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COVID-19: Get the latest updates or take a self-assessment.

Cancer screening tests are resuming gradually. Find out more at Cancer Screening During COVID-19.

Screening for Breast Cancer

Cancer screening is testing done on people who may be at risk of getting cancer, but who have no symptoms and generally feel fine. Cancer screening tests are not meant to diagnose cancer. Instead, they help determine which people are more likely to have cancer or get cancer in the future.

Regular screening is important because it can find cancer early, when treatment has a better chance of working. Research shows that women ages 50 to 74 who get screened regularly with mammography can lower their chance of dying from breast cancer.

Talk to your family doctor or nurse practitioner about your breast screening options.

Screening Mammograms

Mammography is a test that uses X-rays to make images (mammograms) of the breasts.

Getting screened regularly with mammography is important because it can find cancer early when it is less likely to have spread to other parts of the body. Treatment may also have a better chance of working when breast cancer is found early.

How effective are screening mammograms?

Mammography is the recommended test for screening women at average risk for breast cancer. It is also recommended for screening women who are eligible for the High Risk Ontario Breast Screening Program along with magnetic resonance imaging (MRI) (or screening breast ultrasound if MRI is not medically appropriate). However, mammography is not a perfect test and may miss some breast cancers. In addition, some cancers may grow in the time between screens. This is why regular screening is important.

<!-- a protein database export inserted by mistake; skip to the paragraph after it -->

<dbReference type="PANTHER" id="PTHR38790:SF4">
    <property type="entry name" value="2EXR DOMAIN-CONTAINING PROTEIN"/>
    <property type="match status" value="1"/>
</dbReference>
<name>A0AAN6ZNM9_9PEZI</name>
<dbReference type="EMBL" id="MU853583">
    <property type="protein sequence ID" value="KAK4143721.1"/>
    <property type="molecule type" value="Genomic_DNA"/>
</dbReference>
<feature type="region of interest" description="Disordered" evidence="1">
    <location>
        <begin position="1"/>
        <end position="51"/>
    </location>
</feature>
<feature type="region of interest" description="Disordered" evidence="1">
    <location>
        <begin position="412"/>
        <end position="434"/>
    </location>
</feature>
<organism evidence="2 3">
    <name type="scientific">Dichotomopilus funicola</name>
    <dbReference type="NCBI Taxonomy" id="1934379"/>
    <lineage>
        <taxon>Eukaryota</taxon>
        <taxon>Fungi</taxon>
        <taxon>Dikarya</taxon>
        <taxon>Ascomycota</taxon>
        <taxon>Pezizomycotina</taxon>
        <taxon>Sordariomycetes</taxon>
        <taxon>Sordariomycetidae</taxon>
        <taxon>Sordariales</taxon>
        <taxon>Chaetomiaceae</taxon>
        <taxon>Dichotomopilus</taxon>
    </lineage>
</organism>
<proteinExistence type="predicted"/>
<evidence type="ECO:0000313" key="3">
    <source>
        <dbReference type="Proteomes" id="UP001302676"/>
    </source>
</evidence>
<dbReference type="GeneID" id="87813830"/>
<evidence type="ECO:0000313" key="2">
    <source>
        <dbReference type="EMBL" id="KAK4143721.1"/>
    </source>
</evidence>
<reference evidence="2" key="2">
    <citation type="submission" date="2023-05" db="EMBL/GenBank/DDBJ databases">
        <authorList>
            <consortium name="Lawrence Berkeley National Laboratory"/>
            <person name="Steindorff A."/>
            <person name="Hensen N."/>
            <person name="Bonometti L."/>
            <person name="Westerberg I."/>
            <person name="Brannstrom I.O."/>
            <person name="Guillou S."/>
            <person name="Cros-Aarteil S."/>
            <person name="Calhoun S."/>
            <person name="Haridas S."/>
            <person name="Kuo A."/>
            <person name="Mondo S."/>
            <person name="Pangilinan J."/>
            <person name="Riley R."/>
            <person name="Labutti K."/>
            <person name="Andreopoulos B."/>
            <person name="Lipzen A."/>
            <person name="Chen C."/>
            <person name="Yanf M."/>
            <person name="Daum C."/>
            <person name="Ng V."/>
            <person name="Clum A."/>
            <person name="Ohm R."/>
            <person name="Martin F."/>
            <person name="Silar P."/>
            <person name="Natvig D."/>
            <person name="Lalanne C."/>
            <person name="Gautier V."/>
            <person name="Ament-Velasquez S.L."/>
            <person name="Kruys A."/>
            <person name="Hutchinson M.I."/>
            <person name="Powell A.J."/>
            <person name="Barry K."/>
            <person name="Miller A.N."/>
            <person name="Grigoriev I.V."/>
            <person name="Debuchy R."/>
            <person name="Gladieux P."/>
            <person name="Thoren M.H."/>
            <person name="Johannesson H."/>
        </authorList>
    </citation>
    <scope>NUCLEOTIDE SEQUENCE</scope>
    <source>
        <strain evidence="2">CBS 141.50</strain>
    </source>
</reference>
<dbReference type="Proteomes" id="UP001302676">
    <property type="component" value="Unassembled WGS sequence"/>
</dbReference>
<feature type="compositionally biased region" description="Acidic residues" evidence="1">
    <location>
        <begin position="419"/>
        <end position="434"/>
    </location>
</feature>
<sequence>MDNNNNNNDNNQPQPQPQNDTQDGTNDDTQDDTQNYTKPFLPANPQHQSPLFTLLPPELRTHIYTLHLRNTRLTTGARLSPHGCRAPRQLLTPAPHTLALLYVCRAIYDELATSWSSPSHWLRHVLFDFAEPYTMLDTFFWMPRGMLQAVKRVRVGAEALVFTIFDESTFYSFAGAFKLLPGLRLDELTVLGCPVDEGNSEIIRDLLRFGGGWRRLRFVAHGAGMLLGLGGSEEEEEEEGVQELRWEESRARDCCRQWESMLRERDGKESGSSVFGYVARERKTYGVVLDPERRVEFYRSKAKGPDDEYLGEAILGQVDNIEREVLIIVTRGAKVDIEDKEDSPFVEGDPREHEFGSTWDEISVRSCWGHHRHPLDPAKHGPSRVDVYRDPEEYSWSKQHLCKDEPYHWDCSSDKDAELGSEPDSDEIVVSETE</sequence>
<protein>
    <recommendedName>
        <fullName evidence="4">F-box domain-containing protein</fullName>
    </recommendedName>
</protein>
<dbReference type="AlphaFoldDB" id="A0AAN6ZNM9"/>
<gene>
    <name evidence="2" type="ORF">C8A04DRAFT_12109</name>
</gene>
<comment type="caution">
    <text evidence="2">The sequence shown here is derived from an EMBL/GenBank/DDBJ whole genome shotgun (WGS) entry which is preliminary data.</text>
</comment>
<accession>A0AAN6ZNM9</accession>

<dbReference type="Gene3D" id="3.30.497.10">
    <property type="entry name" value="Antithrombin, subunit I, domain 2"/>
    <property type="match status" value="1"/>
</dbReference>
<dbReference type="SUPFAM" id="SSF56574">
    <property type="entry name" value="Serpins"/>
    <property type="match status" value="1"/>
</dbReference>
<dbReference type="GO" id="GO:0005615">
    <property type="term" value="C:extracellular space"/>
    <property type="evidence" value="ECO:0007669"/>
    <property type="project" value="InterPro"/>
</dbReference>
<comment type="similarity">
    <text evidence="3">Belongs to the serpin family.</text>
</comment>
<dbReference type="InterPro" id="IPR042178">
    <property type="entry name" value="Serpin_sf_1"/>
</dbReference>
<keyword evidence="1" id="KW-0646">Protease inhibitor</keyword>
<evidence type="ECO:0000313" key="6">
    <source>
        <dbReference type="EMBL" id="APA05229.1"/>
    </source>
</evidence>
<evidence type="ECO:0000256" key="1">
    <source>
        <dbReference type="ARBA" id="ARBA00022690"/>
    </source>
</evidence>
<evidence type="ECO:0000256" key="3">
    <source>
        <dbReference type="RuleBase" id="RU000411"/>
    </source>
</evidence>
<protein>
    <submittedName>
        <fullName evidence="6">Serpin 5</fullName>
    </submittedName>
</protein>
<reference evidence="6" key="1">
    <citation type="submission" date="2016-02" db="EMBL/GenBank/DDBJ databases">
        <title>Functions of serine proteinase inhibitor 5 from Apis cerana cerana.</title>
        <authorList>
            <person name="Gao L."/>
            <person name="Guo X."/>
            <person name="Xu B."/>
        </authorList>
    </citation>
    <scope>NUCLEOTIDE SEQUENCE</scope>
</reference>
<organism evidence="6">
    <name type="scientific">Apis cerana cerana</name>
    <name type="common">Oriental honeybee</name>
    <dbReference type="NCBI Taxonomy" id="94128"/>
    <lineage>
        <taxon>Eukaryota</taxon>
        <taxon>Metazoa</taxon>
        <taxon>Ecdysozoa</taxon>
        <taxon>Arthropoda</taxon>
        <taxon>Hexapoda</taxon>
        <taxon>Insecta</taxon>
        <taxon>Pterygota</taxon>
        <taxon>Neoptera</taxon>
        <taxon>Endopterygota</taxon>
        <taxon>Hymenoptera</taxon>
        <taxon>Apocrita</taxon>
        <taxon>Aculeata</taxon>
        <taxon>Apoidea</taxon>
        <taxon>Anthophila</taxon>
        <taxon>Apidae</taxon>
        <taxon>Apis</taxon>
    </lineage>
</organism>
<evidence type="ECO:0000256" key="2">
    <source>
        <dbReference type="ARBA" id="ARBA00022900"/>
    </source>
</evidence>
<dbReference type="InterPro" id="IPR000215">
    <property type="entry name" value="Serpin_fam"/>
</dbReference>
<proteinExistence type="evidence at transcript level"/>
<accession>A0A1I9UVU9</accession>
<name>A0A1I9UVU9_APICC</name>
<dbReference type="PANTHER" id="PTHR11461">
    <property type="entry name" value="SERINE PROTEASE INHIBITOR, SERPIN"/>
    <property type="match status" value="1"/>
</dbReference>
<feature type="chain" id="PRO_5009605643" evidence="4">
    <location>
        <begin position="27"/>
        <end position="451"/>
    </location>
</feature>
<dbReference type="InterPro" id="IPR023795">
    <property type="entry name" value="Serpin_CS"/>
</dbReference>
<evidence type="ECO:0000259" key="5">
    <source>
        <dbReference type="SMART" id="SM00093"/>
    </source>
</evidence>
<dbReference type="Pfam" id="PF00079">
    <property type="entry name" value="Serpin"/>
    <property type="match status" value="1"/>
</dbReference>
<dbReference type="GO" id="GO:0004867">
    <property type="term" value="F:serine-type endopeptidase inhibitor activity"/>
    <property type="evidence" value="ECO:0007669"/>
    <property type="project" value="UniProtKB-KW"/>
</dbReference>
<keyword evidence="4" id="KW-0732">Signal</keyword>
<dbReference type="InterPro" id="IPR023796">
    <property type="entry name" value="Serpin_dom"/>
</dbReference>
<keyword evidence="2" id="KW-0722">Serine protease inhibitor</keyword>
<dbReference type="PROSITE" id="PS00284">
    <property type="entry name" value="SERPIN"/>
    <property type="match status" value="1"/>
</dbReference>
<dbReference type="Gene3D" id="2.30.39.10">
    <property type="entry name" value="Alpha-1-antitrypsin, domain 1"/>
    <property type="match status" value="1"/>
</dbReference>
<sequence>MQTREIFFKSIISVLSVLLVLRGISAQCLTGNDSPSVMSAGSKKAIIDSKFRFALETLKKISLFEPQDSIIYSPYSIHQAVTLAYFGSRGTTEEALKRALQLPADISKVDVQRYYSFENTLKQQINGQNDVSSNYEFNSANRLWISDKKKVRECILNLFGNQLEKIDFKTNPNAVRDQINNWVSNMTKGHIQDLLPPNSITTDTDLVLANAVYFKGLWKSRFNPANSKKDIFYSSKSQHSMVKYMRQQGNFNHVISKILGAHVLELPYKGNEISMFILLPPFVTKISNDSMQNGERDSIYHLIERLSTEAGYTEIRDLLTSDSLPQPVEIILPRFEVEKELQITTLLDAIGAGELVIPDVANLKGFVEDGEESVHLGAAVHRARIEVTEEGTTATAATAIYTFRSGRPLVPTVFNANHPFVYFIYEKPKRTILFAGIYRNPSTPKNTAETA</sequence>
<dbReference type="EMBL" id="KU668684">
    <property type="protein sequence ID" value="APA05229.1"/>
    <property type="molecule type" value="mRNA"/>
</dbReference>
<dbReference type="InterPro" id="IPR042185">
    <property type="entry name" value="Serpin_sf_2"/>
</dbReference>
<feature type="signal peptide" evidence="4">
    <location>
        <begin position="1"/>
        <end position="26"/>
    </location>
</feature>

To learn more about the effectiveness of mammography see the Mammograms page.

Ontario Breast Screening Program

The Ontario Breast Screening Program is a province-wide, organized cancer screening program designed to encourage Ontario women to get screened and lower their chances of dying from breast cancer.

The Ontario Breast Screening Program screens 2 different groups of women who are eligible for breast cancer screening in Ontario: those at average risk and those at high risk.

When to Get Screened

Average risk

If you are age 50 to 74, the Ontario Breast Screening Program recommends that most women in your age group get screened with mammography every 2 years.

You are eligible for screening through the program if you:

  • have no new breast cancer symptoms
  • have no personal history of breast cancer
  • have no current breast implants
  • have not had a mastectomy
  • have not had a screening mammogram within the last 11 months

High risk

If you are age 30 to 69 and meet the High Risk Ontario Breast Screening Program eligibility criteria, the program recommends that you get screened every year with both mammography and breast magnetic resonance imaging (MRI) (or screening breast ultrasound if MRI is not medically appropriate).

The High Risk Ontario Breast Screening Program does not accept new participants over age 70. However, when participants already in the program turn 70, the program will continue to screen them with mammography only every year until they are age 74.